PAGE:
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Radford University students were given the opportunity to celebrate the culmination of their college careers and meet some of their fellow upperclassmen at the second annual ring ceremony put on by SGA.
The ring ceremony was established to give students a more formal and special means of receiving their class rings. The ceremony is a modified revival of a tradition previously held at the university.
Rather than picking them up in the bookstore, some students chose to attend a more intimate option, where they, their families and friends could celebrate their collegiate achievements while enjoying delicious food and dance.
The event was held Saturday, March 22 at Muse Banquet Hall. It was open to any students who purchased a class ring from Balfour. Those students were able to bring along any guests wishing to share in the celebration. Over 80 upperclassmen attended the ceremony. In total, the attendance was over 300.
The event was planned and organized by sophomore Evelyn Aleman as one of the responsibilities of her position as SGA Chief Activities Officer. Aleman took this responsibility seriously, attempting to make the event one that RU upperclassmen would remember long after they graduate. She had been planning the event since last semester, choosing the venue, food, DJ, and other fundamental elements.
The banquet hall was decorated with flowers and provided a variety of foods, including a chocolate fountain.
SGA Student Body President and RU senior Zachary McCoy was one of the students in attendance and functioned as MC.
“The ring ceremony is a wonderful tradition which was recently reformed to give students something nice to look forward to near the end of their school year as well as celebrate their academic success as students,” he said.
During the ceremony, Vice President of Student Affairs Dr. Mark Shanley spoke to those in attendance on the symbolic importance of a class ring and how it functions as a physical manifestation of everything a student has achieved in their years at RU.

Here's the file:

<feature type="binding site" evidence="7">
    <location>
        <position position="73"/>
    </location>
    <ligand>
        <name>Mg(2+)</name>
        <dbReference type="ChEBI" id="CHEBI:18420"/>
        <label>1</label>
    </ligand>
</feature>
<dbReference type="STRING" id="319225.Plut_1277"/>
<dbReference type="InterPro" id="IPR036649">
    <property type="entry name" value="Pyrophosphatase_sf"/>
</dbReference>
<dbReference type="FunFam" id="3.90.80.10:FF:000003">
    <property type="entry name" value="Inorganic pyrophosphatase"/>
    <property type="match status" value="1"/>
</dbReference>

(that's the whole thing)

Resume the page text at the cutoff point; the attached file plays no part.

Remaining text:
“Their success pertains to their involvement and contributions to the RU community. This year’s ceremony gave students the praise that they deserve before leaving and moving on to the next chapter of their lives,” McCoy said.
Dr. Shanley educated the students on some of the traditions associated with class rings, including one that has the students wearing their rings facing them prior to graduation, then facing outward after they graduate.
The students were able to have their rings presented to them by their own parents, a touching act that helped establish the great significance of all they have done during school.
Aleman described another tradition practiced at the event where students wrote their names upon rocks. These rocks will be placed in the New River, so that “a part of them will always stay here.”
After the formal ceremonies finished, over 50 students remained for a dance with music provided by a DJ.
“Everybody who was there had so much fun,” Aleman said.
She emphasized the importance of these types of events in commemorating and honoring the successes of RU students, as well as providing an entertaining social event.
Aleman praised the efforts of her assistant, Jessi Lykens, in helping organize and carry out the ceremony. Through their efforts, they were able to provide, according to McCoy, “a beautiful ceremony and dance to give back to their peers as a result of their hard work.”
The ceremony works hand-in-hand with Balfour by promoting class rings and encouraging any underclassmen in attendance to get one for themselves in their junior or senior year at RU.
Aleman stressed the importance a class ring can have to students in the years after they leave college. She said, “They will have this ring and it will represent a part of them that they will never forget. 50 years from now they will be able to explain it to their kids and grandkids. It may not mean as much now, but it definitely will in later years. ”